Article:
Knowing where you’re going helps you remember that the “not fun” thing you might be writing right now is ust something you have to do in order to get to the next step.
But along the way, you can’t forget that while you’re doing some of the things that don’t sound all that appealing, you also need to have a writing-related activity you can return to that keeps you feeling inspired and motivated — something that keeps your sometimes weary spirit alive.
A writer should always have one “just for fun” project. I have argued this point many times throughout the years I’ve been offering tips and advice on this blog, and that’s because it just happens to be a strategy I’ve seen work for me. Sure, not everyone will feel they’re capable of adding yet another “something” to their day, and in that way it’s easy to see why there are those who consider enjoying what you write a privilege.
But the thing about succeeding as a writer is that you are fully responsible for every action, big and small, that gets you to where you want to be. There are plenty of things in this industry you can’t control, such as whether or not an agent responds to you or a subject agrees to sit down for an interview for your story. But there are many things you can control, such as the small ways you choose to challenge yourself as a writer in any given week.
On top of my day job and this blog and freelancing, I always make sure I’m putting a little time into a writing-related activity that’s “just for fun.” Sometimes it’s a “just for me” project — a draft of a novel I’m slowly chipping away at or a short story that’s nowhere near publishing-ready but that I’m having a blast working on nonetheless.
And sometimes it’s a fun project that I get to share with others, such as micro book reviews on Instagram or a video about a topic I feel qualified to talk about (mostly writing). I’m not getting paid, no one really notices, but putting things I make out into the world makes me feel good. So I do it.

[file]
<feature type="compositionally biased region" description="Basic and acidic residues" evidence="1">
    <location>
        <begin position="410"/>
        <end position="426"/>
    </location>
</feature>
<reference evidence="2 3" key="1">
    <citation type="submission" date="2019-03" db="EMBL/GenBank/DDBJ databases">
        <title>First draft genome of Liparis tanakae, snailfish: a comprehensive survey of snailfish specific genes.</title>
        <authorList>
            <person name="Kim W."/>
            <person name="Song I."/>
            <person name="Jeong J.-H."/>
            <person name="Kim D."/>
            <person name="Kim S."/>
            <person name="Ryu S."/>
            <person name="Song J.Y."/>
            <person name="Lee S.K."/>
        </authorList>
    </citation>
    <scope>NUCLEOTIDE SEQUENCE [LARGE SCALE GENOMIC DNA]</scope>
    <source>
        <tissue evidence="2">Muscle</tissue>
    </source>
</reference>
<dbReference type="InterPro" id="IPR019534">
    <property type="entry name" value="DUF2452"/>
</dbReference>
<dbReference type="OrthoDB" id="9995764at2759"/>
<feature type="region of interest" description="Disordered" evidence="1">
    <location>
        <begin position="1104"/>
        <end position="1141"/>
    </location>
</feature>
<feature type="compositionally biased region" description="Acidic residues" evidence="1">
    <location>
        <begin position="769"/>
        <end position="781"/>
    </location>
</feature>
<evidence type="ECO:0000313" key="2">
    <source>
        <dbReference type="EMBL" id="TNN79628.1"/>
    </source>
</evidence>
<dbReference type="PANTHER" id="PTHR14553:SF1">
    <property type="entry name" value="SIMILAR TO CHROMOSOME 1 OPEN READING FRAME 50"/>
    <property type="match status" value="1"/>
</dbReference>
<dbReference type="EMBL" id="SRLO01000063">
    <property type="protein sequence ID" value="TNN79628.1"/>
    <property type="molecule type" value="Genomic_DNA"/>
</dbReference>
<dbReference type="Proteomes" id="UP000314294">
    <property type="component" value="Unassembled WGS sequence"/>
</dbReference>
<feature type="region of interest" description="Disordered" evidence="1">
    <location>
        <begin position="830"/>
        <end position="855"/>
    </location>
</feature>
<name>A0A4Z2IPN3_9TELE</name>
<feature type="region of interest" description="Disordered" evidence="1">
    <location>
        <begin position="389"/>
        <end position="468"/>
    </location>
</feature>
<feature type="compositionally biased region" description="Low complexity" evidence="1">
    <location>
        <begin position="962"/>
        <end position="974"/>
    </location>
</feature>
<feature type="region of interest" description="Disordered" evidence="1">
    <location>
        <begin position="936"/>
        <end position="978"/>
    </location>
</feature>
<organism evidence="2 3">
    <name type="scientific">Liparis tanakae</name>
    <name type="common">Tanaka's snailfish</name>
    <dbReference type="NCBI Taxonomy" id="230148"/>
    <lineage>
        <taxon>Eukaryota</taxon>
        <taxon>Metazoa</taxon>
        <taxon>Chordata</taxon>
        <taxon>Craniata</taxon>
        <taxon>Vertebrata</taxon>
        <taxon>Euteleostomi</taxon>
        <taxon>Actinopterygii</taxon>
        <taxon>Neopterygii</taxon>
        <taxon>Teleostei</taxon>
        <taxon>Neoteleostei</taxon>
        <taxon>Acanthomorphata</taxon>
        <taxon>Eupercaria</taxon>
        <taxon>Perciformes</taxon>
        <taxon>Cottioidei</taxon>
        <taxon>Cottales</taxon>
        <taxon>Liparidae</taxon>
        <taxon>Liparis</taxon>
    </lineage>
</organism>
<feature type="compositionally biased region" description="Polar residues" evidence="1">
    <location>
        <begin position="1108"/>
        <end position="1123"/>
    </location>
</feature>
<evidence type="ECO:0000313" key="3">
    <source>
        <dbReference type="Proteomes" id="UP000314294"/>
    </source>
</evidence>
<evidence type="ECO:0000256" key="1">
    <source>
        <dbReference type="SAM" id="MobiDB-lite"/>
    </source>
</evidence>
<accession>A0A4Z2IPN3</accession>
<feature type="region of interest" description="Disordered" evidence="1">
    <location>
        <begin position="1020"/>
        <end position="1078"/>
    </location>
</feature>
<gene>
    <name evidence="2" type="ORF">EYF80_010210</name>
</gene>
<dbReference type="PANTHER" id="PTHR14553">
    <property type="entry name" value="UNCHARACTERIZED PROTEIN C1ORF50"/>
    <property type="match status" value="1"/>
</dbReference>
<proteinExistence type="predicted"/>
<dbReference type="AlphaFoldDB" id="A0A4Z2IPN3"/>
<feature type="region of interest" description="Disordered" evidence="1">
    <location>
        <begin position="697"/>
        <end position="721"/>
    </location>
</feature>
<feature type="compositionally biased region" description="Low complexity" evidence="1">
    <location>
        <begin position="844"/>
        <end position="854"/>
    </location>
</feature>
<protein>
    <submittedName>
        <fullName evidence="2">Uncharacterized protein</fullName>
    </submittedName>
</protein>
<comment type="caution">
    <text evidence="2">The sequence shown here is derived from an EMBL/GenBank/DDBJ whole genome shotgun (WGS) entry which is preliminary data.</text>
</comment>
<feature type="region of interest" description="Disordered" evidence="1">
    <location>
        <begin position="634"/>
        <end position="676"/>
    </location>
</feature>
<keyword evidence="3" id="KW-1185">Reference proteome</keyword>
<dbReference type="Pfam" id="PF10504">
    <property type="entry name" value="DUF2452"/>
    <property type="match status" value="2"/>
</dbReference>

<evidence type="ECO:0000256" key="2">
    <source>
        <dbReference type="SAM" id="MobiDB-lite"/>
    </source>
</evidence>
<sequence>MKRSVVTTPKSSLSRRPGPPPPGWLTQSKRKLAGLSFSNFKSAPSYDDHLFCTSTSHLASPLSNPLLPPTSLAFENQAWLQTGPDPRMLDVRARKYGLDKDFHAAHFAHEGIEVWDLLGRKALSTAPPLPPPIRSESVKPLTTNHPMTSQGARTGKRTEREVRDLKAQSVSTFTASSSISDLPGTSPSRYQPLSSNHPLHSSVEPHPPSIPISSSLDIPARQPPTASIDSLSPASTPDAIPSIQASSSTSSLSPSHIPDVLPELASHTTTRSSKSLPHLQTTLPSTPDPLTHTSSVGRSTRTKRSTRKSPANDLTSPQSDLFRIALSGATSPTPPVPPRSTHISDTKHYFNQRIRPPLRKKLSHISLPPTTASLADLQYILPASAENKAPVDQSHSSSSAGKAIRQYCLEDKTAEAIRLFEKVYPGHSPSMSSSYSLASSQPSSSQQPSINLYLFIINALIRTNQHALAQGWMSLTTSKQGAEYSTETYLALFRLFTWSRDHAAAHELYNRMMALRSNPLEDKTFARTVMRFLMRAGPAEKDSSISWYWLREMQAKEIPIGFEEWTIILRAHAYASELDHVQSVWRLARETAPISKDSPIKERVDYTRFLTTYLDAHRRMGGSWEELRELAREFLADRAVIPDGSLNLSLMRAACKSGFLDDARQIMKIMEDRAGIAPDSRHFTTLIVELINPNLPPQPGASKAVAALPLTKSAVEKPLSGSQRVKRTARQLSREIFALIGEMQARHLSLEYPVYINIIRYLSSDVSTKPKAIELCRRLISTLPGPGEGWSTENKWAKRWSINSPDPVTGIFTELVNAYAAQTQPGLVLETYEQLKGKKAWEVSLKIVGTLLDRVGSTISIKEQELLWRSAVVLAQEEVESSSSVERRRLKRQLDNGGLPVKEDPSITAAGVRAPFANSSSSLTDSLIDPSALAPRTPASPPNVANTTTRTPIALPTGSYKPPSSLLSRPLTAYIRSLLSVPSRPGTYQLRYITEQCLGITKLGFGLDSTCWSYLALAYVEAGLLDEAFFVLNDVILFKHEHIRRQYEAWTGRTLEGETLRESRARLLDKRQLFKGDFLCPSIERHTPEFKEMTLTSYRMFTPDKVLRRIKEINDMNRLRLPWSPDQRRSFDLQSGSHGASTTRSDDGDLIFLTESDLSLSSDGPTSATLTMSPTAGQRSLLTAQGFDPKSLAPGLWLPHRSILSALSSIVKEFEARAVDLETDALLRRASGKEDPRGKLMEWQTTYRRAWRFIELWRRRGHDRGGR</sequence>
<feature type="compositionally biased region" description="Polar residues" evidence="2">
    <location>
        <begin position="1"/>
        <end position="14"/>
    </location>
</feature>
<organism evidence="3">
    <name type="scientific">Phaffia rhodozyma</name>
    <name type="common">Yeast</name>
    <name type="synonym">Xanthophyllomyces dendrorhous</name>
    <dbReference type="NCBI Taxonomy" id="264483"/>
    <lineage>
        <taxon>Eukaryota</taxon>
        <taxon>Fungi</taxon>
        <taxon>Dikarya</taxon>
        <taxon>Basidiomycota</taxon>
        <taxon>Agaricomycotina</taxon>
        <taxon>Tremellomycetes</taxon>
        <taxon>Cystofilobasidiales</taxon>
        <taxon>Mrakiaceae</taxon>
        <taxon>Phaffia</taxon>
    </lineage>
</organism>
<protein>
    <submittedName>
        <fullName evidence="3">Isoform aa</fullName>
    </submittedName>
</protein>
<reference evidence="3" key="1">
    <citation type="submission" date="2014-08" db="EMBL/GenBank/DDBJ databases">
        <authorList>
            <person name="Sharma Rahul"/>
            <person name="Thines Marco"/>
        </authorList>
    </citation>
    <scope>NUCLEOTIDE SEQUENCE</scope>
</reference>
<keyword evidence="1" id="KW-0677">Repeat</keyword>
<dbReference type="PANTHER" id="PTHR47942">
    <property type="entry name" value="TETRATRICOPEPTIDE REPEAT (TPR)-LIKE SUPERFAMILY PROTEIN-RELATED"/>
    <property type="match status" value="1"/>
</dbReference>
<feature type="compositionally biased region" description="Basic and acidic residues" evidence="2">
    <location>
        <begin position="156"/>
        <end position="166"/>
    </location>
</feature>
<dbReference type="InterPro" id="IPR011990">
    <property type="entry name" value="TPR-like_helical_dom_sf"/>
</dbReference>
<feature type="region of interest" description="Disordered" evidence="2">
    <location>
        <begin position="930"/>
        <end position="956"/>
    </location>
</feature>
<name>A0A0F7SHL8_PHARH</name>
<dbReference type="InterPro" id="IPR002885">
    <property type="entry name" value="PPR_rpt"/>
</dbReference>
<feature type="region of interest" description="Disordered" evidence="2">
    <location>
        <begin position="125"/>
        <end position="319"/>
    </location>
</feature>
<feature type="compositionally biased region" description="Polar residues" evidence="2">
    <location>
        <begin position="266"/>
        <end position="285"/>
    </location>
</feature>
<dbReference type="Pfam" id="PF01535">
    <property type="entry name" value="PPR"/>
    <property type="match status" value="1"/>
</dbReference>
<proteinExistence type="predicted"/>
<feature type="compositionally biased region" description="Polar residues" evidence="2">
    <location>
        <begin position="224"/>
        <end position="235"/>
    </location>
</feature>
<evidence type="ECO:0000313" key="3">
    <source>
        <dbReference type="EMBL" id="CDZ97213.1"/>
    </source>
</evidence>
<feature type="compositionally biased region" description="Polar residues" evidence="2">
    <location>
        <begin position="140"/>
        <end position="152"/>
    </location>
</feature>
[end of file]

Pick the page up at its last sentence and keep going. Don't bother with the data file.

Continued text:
I’ve never understood the “I don’t have time to do this” argument when the thing you don’t have time to do is something you really, really want to do. If it’s truly something you are passionate about, aren’t you going to figure out how to fit it into your life no matter what it takes?
I don’t think this requires any particular skill, just practice. Practice not turning on Netflix every time you finish dinner. Practice blocking out one hour of your day for writing something that transports you to another place and leaves you feeling purposeful and whole.
You have to make time for writing that “doesn’t matter.” It matters — all writing matters. But sometimes it’s freeing and extremely beneficial to just write something when spelling and grammar don’t matter, when all the facts don’t matter, when people’s names don’t matter … the only thing that matters is that you’re practicing telling a story, and it’s making you better one word at a time. Also, it’s (hopefully?) making you happy. That’s, ideally, the most important thing of all.
Meg is the creator of Novelty Revisions, dedicated to helping writers put their ideas into words. She is an editor and writer, and a 12-time NaNoWriMo winner. Follow Meg on Twitter for tweets about writing, food, and Star Wars.